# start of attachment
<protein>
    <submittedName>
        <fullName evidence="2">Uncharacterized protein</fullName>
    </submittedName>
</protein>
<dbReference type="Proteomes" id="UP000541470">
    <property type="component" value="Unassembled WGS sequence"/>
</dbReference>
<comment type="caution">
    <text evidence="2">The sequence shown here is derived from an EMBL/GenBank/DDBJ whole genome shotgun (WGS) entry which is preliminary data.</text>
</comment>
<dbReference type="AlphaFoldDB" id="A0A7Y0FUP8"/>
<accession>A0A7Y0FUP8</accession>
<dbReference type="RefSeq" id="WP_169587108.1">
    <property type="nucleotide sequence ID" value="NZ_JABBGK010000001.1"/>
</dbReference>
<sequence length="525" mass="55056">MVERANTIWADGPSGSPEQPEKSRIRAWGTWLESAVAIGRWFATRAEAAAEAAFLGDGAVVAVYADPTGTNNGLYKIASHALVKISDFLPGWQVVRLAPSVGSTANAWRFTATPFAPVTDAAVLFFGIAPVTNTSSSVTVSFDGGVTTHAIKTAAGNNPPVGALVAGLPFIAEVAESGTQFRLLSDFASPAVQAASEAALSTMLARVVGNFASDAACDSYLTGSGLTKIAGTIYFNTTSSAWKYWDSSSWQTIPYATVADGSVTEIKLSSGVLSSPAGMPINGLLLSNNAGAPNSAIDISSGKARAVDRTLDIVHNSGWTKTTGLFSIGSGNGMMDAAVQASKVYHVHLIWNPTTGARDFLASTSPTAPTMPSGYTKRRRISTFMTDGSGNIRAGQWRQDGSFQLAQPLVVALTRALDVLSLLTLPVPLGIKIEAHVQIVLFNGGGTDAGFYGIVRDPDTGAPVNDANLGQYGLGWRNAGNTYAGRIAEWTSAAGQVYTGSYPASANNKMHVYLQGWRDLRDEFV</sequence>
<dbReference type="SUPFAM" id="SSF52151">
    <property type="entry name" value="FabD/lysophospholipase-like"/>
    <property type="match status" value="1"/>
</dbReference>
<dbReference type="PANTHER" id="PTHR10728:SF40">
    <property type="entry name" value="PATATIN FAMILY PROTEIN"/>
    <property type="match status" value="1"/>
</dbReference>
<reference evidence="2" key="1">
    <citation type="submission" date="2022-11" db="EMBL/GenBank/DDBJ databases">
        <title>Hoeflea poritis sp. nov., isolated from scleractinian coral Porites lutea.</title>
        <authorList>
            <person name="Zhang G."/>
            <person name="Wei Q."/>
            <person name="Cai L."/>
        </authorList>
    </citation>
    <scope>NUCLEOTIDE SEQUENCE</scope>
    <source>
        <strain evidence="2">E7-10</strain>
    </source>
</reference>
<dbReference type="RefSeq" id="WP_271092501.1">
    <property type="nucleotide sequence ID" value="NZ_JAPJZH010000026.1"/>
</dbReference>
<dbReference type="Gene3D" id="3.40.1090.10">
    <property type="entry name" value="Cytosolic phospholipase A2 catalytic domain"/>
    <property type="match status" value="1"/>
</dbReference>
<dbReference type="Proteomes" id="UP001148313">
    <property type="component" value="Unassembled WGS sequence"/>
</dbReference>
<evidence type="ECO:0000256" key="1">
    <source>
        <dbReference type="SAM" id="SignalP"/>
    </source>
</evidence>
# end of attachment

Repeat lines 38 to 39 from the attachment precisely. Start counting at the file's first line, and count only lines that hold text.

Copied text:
    </source>
</reference>